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His person called; Caesar was more affectionate.  Not only that, but he was asking for affection, and that was big.  He’d begun to sleep on her bed, too.  He hadn’t done that in years.

A few days passed and the affection continued.  He seemed to have stopped tinkling;  I was cautiously optimistic.  Then, a hitch.  He’d tinkled on the dog bed again but the person confessed that she hadn’t taken the usual precautions.

Well of course!  The precautions.   Please, take them, I recommended.

A day or two passed and a photo popped up in my email.  “I think he’s communicating something,” she said.  There was Caesar, lying in the middle of the enormous, much-insulted dog bed.  A tiny gray head, a vast sea of velour; I zoomed in close for a look at his eyes.  There I saw laser-like determination.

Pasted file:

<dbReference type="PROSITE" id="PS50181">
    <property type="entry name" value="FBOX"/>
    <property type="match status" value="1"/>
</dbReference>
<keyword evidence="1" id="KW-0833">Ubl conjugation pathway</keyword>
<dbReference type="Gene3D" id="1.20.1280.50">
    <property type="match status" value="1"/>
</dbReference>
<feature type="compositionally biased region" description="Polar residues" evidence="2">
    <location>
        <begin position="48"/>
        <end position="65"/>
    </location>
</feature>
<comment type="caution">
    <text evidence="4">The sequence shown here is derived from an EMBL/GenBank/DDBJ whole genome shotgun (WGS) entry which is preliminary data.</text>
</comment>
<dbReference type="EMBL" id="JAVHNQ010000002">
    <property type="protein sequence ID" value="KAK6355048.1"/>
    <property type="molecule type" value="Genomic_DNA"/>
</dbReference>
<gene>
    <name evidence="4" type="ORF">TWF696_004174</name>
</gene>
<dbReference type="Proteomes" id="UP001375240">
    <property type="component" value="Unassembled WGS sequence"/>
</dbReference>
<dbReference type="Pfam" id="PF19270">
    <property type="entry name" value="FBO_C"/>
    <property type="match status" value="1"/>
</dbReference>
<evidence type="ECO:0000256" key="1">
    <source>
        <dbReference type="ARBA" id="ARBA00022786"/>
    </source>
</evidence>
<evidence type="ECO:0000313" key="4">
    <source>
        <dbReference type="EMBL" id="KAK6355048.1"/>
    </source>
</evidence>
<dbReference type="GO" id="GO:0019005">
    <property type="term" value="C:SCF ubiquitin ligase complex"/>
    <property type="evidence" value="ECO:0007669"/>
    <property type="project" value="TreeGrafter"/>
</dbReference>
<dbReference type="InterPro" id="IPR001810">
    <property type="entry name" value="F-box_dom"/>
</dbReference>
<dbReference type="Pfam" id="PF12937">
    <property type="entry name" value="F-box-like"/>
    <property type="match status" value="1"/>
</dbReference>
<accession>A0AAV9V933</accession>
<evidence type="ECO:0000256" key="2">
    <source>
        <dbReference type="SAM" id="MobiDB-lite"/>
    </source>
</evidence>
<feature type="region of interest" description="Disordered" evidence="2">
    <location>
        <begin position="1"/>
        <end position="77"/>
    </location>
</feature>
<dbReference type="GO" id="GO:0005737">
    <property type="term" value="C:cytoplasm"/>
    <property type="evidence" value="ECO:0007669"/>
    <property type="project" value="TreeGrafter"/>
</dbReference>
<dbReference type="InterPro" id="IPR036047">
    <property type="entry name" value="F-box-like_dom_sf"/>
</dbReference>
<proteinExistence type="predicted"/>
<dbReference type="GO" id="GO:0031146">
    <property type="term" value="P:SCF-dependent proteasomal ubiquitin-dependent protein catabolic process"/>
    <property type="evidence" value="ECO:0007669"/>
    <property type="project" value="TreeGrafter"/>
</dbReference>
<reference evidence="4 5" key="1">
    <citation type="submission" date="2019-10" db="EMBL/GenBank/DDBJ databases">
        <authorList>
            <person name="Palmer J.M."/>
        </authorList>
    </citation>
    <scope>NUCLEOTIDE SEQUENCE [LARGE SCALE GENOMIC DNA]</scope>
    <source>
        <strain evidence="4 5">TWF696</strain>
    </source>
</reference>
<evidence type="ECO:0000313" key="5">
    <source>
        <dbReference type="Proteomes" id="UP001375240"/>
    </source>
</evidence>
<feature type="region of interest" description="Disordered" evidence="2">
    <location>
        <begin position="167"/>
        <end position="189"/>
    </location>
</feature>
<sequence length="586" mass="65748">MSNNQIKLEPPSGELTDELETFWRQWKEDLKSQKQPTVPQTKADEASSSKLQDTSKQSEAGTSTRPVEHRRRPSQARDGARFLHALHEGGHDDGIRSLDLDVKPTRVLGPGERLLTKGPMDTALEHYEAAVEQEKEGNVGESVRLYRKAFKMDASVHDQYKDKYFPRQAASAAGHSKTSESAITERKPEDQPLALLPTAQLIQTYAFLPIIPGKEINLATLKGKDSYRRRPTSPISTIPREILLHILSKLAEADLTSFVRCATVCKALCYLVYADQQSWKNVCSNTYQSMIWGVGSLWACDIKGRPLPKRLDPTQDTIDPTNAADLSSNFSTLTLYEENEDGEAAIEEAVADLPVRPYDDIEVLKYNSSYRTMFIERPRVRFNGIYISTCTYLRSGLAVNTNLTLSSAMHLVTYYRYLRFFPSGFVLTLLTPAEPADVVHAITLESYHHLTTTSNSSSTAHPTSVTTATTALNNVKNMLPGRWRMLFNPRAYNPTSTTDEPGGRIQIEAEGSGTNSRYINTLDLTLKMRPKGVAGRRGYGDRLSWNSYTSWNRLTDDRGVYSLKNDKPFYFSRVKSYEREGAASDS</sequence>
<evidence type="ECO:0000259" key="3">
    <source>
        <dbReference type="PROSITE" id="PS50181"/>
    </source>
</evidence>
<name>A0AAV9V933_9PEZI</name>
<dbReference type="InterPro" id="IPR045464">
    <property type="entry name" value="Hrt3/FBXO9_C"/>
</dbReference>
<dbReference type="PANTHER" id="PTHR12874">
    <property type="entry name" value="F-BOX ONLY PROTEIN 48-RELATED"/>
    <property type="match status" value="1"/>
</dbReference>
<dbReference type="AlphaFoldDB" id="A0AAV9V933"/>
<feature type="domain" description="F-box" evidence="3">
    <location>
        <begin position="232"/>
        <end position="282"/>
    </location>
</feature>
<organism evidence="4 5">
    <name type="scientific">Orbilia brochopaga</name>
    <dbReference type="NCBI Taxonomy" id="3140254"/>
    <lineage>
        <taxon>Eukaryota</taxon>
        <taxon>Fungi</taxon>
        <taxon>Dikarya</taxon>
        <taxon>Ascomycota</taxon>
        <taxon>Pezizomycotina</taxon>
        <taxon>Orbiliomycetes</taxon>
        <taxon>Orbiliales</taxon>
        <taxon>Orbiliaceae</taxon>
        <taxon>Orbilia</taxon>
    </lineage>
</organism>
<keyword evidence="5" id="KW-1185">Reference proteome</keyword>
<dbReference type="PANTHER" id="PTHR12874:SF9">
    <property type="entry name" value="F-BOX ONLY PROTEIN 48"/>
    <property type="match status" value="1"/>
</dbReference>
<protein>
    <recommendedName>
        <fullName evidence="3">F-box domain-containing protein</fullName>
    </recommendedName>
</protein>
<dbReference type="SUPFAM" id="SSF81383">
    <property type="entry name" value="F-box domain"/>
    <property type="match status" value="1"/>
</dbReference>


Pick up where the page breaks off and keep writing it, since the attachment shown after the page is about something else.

“I’m not going anywhere,” he communicated.

He communicated it for an entire day without taking a break.  At some point the giant dog eased his 90 or perhaps 110 pounds onto the edge of the dog bed but you could tell from the picture that as ideas go, it would prove to be brilliant or maybe really stupid.  The cat remained.

“I think,” the person reported, “Caesar needs a big cushy bed of his own.  Maybe one of those donuts?”

Earlier she had confessed how foreign she found the idea of communicating with her cat, but was she getting the hang of it already?  It seemed that she was.

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